Beck is far from the only person to contribute to TDD conventions. The software engineer Robert C. Martin has distilled the approach further, summarizing his ideas in the three rules of TDD:

  • "You are not allowed to write any production code unless it is to make a failing unit test pass."
  • "You are not allowed to write any more of a unit test than is sufficient to fail," and failures include both compilation and runtime failures.
  • "You are not allowed to write any more production code than is sufficient to pass the one failing unit test."

These rules are designed to ensure all production code is written in response to test cases. It seems simple enough, but TDD has critics as well as supporters. Next, we'll look at the advantages and disadvantages of the test-first approach.

TDD Infographic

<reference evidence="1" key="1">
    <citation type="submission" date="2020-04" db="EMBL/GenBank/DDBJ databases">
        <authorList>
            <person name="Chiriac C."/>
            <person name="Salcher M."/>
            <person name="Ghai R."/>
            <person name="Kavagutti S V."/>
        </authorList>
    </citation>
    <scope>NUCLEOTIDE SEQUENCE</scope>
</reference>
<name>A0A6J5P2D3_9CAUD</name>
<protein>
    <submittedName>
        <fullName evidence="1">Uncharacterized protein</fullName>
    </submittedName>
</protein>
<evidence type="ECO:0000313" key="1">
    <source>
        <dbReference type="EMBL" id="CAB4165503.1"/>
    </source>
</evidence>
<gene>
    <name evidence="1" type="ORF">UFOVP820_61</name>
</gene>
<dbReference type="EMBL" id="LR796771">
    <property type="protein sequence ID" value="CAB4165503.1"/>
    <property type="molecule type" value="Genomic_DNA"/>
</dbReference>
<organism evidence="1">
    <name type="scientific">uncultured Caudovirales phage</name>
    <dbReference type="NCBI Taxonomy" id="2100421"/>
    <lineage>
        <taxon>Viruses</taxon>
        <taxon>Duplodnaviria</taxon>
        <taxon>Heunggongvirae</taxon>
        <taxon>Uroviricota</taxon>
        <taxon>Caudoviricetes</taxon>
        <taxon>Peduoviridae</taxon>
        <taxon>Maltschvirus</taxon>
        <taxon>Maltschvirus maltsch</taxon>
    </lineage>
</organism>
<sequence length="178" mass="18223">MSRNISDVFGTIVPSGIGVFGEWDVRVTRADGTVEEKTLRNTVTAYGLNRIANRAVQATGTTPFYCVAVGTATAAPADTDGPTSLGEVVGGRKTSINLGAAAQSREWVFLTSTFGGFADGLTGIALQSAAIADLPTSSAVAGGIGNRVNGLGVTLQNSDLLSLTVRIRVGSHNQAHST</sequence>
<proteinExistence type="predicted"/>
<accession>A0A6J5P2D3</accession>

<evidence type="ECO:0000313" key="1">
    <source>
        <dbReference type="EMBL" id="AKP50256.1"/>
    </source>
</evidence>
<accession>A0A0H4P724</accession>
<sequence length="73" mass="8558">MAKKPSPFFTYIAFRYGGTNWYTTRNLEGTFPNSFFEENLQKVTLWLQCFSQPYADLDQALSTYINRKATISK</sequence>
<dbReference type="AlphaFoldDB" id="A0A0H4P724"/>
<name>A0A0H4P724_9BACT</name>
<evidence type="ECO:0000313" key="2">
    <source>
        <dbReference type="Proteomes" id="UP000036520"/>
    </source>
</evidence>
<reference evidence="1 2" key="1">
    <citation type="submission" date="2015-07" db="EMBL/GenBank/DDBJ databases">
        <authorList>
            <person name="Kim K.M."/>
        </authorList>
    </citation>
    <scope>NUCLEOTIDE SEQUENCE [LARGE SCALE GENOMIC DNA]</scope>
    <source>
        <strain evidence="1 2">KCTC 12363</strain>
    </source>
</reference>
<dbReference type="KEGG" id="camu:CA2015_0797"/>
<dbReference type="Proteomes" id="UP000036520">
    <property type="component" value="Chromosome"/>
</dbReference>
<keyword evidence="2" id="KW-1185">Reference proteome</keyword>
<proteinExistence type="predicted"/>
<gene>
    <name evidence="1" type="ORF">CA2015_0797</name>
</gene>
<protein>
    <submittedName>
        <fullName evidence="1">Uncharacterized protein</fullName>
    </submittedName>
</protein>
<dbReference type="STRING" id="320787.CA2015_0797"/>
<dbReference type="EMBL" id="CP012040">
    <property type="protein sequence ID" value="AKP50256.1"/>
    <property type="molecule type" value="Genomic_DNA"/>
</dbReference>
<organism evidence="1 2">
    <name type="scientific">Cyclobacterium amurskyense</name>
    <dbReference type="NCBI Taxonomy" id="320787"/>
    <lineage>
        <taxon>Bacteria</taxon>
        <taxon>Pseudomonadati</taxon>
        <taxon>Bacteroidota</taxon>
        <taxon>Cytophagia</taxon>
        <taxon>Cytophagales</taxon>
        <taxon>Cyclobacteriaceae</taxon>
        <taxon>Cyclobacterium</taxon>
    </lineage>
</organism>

TDD advantages

If the point of software testing is to reduce bugs, TDD should be good at this, right? According to the Agile Alliance, a nonprofit focused on the Agile Manifesto for Software Development, many teams practicing TDD do report a reduction in defect rates in production code. Of course, this reduction comes with some overhead costs for the initial development effort. But these same teams say the overhead costs are offset by reduced effort in the final phases of projects.

In addition, veterans of TDD say the emphasis on refactoring leads to better design quality in source code and a higher degree of internal or technical quality. That said, empirical research hasn't backed up this claim.

IBM identifies other advantages of TDD:

  • Because the resulting code is robust, TDD can enable faster innovation and continuous delivery.